There's also Backpack, which adds something similar to ML's module system*
to Haskell, except at the package level:
* It's more similar to Rossberg & Dreyer's MixML than it is to Standard ML
or OCaml's module systems.
On Mon, Jan 22, 2018 at 2:13 PM, Matthias Felleisen <matth...@felleisen.org>
> I think MLers complain about two things here:
> — ML’s module system is basically a language that works at the type level.
> I think OldCamlers mean this mostly.
> — ML’s module system is also a typed lambda calculus whose basic values
> are structs, aka, atomic modules. You can get a sense of this with units.
> Haskell lacks both. There is a paper with Harper and Dreyer and a Haskell
> person that tries to connect Haskell with ML at the type level, but not
> comprehensively like the above.
> Yes, it is difficult to evaluate an abstraction without having worked with
> them. Not even implementing them helps :-) Let me recommend an exercise:
> work thru the Sendai paper with an SML that finally provides recursive
> (This is the paper that inspired Units. I had coded everything in sml/nj
> when I figured out that you couldn’t tie the knot with functors. So I
> rewrote all of it with Scheme.)
> — Matthias
> > On Jan 22, 2018, at 1:22 PM, Alexis King <lexi.lam...@gmail.com> wrote:
> > Thank you for this explanation.
> > I consider myself largely an outsider looking in on module systems, but
> > I often hear SML and OCaml programmers complaining, wondering when
> > Haskell is going to “get a real module system”. I’d like to do right
> > thing in Hackett if I can, but I don’t really know what the right thing
> > is, since I have written precious little ML, and what I have written is
> > certainly not enough to get a feel for how modules affect large program
> > construction. It’s unfortunately difficult (perhaps impossible?) to get
> > an understanding of the usefulness of an abstraction without using it
> > oneself, so maybe I ought to just sit down and write some ML programs.
> > Alexis
> >> On Jan 21, 2018, at 1:26 PM, Matthias Felleisen
> >> <matth...@felleisen.org> wrote:
> >> Units were the wrong approach to everyday modularity.They were, and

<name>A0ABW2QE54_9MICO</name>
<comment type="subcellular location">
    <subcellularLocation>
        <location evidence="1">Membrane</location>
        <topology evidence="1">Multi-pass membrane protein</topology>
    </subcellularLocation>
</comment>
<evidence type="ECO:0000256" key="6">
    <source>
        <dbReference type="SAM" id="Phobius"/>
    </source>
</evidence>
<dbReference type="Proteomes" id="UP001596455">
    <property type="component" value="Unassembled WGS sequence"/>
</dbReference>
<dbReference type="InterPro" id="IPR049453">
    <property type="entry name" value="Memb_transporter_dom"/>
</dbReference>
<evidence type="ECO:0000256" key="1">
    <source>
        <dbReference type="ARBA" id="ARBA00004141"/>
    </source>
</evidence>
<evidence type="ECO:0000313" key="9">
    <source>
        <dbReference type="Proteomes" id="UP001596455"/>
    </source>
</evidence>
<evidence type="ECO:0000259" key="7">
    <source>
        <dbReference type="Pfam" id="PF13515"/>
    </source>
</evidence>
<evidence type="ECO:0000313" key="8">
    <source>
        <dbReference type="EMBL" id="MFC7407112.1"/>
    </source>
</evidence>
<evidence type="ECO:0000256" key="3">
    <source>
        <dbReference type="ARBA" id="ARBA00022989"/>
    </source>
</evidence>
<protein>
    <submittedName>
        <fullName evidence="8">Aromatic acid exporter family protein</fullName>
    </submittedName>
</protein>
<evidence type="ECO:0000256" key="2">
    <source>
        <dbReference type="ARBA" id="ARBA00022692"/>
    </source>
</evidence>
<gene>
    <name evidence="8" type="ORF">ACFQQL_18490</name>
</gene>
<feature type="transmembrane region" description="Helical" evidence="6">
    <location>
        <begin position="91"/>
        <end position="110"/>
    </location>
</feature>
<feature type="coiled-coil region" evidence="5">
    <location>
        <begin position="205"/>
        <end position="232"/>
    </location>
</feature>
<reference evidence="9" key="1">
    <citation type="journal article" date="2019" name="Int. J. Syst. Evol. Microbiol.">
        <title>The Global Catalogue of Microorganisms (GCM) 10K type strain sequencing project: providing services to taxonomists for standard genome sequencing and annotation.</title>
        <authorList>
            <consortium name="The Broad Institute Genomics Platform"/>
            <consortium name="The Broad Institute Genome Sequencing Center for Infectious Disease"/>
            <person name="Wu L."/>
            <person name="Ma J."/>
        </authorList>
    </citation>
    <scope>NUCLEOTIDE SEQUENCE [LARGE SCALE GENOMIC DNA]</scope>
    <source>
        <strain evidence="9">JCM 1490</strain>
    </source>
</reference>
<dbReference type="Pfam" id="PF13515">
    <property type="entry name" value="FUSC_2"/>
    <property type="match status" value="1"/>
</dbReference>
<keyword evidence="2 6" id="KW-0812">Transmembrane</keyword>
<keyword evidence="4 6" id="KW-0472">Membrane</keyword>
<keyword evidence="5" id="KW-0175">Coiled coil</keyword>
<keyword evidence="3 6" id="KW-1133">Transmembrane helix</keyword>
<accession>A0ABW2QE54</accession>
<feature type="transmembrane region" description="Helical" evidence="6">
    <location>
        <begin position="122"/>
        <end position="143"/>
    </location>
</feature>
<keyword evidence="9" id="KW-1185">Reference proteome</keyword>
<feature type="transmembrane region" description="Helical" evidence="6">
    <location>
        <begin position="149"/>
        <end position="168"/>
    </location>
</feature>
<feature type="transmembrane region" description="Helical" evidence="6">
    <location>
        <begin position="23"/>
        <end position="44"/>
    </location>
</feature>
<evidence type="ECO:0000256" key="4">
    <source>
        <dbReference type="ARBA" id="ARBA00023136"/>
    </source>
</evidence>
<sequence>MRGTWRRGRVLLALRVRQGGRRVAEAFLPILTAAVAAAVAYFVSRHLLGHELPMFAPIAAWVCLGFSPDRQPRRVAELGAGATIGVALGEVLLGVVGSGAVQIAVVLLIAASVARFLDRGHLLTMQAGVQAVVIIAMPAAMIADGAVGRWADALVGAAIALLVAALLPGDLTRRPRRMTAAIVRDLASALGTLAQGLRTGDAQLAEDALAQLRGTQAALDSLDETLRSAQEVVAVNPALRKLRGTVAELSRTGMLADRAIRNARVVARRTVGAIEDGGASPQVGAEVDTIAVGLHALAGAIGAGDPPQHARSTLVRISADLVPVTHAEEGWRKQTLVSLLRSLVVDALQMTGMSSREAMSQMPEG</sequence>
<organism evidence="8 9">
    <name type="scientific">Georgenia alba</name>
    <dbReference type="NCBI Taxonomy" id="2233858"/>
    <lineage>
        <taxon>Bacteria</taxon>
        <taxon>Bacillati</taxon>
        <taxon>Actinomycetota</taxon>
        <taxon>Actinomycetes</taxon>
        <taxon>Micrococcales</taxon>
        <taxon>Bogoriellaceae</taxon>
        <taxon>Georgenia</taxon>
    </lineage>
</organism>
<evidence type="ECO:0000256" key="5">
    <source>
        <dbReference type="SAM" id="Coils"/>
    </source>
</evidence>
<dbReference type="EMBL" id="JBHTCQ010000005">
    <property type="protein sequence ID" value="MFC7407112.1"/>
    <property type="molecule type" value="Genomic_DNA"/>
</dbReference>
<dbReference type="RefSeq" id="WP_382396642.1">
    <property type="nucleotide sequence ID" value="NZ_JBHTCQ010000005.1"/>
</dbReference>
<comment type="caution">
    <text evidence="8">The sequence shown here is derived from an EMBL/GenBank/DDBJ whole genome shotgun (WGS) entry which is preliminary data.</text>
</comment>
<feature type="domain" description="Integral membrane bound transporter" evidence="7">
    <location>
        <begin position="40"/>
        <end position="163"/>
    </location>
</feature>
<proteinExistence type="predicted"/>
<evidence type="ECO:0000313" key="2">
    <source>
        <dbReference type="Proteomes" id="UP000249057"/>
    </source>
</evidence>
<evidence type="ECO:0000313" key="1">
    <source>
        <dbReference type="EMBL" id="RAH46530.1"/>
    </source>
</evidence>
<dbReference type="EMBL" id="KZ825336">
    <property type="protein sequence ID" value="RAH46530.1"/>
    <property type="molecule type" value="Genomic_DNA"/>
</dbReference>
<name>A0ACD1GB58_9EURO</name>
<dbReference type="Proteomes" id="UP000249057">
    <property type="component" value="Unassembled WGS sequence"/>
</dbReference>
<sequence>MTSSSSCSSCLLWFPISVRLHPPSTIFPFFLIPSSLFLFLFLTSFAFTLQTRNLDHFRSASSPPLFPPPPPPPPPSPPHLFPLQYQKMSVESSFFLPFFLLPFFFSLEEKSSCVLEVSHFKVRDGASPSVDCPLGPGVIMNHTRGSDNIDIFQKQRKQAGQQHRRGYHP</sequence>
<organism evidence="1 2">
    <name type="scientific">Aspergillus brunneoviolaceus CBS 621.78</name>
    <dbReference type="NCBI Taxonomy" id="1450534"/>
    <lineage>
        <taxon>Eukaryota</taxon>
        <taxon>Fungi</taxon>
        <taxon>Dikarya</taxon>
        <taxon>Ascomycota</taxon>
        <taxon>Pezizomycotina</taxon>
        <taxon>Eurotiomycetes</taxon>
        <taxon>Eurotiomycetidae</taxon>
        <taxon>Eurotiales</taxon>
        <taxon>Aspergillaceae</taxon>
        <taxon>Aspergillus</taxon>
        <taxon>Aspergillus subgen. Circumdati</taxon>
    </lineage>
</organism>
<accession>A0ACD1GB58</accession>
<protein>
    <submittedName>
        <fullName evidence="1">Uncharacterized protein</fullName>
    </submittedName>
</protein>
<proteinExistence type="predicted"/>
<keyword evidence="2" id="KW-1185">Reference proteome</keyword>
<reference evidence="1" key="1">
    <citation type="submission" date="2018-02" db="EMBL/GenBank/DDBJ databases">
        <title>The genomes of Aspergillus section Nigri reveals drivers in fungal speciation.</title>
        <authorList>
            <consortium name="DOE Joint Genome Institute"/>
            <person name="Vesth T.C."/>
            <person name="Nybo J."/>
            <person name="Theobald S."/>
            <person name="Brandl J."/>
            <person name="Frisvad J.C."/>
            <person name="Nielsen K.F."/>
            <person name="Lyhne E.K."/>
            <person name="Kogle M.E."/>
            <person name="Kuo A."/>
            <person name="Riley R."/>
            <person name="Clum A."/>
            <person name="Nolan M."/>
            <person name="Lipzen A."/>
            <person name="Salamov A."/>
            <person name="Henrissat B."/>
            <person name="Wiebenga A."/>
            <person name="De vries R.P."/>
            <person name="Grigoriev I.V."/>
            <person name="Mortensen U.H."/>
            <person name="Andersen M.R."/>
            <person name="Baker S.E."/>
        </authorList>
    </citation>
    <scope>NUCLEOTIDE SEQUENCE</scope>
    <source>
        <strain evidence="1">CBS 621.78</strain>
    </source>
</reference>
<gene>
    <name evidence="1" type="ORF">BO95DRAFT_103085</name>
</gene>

> >> they are, the correct solution to design problems such as those
> >> explained in our original paper on the idea.
> >> Units suffer from a large notational overhead for everyday use. The
> >> second edition, due to Owens and Flatt, does a bit better with the
> >> introduction of 'linking inference’ but it was too little too ate. The
> >> other disadvantage of units concerns syntactic abstraction. You really
> >> want to parameterize modules over their implementation language.
> >> Shriram generalized units to unit/lang in his dissertation, but this
> >> proved too difficult to implement. Matthew proposed to make modules
> >> first-order, as opposed to first-class values, and this worked out
> >> well. I still use units on rare occasions, for example to mimic
> >> complex testing contexts and to deploy the same module-level
> >> abstraction _twice_ in the same program. These situations are rare,
> >> however.
> >> Historical note. ML programmers got it similarly wrong when they
> >> pushed for “fully functorized” style. Once their compilation manager
> >> came online, they abandoned this style too and simply allowed the
> >> linker to connect structs as specified. I happened to be with these
> >> MLers for a year, which inspired me for the unit-like abstraction when
> >> we launched Racket/PLT Scheme. Functors are needed in the same
> >> situations as units but had less expressive power (recursive/dynamic
> >> linking).
> >> — Matthias
> > --
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